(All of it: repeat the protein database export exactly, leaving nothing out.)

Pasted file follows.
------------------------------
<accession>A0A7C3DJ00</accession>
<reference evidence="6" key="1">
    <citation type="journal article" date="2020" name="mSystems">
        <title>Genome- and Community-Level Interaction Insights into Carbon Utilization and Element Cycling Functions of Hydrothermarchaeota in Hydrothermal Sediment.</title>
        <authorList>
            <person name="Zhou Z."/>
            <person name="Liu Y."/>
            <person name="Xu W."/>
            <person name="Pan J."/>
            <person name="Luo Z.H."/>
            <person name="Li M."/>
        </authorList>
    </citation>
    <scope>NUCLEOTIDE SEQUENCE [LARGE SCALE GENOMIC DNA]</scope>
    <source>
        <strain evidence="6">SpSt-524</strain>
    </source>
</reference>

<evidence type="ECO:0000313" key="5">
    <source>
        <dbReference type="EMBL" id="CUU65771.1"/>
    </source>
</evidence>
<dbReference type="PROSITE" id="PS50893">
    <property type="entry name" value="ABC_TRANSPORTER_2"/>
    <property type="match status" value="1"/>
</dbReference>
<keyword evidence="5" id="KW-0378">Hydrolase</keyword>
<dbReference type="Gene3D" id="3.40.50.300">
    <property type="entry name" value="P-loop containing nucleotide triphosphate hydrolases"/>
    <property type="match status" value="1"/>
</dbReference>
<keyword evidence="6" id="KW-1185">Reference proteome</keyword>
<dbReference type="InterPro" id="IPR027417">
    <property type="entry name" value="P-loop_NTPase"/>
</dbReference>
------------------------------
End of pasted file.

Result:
<accession>A0A7C3DJ00</accession>
<reference evidence="6" key="1">
    <citation type="journal article" date="2020" name="mSystems">
        <title>Genome- and Community-Level Interaction Insights into Carbon Utilization and Element Cycling Functions of Hydrothermarchaeota in Hydrothermal Sediment.</title>
        <authorList>
            <person name="Zhou Z."/>
            <person name="Liu Y."/>
            <person name="Xu W."/>
            <person name="Pan J."/>
            <person name="Luo Z.H."/>
            <person name="Li M."/>
        </authorList>
    </citation>
    <scope>NUCLEOTIDE SEQUENCE [LARGE SCALE GENOMIC DNA]</scope>
    <source>
        <strain evidence="6">SpSt-524</strain>
    </source>
</reference>

<evidence type="ECO:0000313" key="5">
    <source>
        <dbReference type="EMBL" id="CUU65771.1"/>
    </source>
</evidence>
<dbReference type="PROSITE" id="PS50893">
    <property type="entry name" value="ABC_TRANSPORTER_2"/>
    <property type="match status" value="1"/>
</dbReference>
<keyword evidence="5" id="KW-0378">Hydrolase</keyword>
<dbReference type="Gene3D" id="3.40.50.300">
    <property type="entry name" value="P-loop containing nucleotide triphosphate hydrolases"/>
    <property type="match status" value="1"/>
</dbReference>
<keyword evidence="6" id="KW-1185">Reference proteome</keyword>
<dbReference type="InterPro" id="IPR027417">
    <property type="entry name" value="P-loop_NTPase"/>
</dbReference>